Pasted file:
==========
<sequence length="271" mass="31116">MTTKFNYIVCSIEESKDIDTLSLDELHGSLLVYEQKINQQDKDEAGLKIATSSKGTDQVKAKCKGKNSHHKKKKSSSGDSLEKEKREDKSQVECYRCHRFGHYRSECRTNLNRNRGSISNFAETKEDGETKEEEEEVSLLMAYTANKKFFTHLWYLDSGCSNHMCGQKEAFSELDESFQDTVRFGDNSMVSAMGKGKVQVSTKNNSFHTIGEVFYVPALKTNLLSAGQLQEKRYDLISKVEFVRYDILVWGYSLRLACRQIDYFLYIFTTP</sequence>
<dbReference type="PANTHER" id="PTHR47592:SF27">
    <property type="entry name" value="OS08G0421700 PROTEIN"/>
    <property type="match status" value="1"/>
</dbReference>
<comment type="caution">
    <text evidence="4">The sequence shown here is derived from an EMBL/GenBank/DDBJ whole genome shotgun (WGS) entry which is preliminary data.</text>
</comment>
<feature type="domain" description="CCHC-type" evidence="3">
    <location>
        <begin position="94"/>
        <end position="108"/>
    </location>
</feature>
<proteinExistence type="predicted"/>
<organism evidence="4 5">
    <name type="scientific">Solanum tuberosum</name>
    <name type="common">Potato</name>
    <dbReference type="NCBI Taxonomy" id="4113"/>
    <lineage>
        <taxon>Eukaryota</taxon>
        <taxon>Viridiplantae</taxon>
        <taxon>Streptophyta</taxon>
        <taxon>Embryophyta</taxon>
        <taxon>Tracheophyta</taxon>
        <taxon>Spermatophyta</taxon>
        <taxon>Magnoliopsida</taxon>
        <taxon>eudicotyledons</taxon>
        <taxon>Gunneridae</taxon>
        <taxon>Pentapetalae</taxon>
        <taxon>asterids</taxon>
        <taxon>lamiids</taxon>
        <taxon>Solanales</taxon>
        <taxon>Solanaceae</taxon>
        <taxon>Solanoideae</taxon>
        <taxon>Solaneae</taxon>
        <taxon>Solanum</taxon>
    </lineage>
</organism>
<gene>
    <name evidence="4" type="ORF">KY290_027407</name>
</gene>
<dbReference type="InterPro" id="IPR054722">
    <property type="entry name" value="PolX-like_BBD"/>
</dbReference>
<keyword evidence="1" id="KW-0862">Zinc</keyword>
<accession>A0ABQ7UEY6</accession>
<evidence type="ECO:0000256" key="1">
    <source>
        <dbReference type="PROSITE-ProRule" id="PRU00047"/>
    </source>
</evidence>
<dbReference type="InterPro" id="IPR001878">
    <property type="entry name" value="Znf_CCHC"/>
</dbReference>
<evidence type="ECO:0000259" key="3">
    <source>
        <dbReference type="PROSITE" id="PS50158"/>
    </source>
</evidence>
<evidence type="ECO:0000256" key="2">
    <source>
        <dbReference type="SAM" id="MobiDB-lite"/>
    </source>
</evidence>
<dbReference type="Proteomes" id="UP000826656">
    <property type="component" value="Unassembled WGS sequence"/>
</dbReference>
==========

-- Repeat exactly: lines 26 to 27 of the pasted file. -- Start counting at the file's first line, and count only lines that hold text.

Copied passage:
        <taxon>Spermatophyta</taxon>
        <taxon>Magnoliopsida</taxon>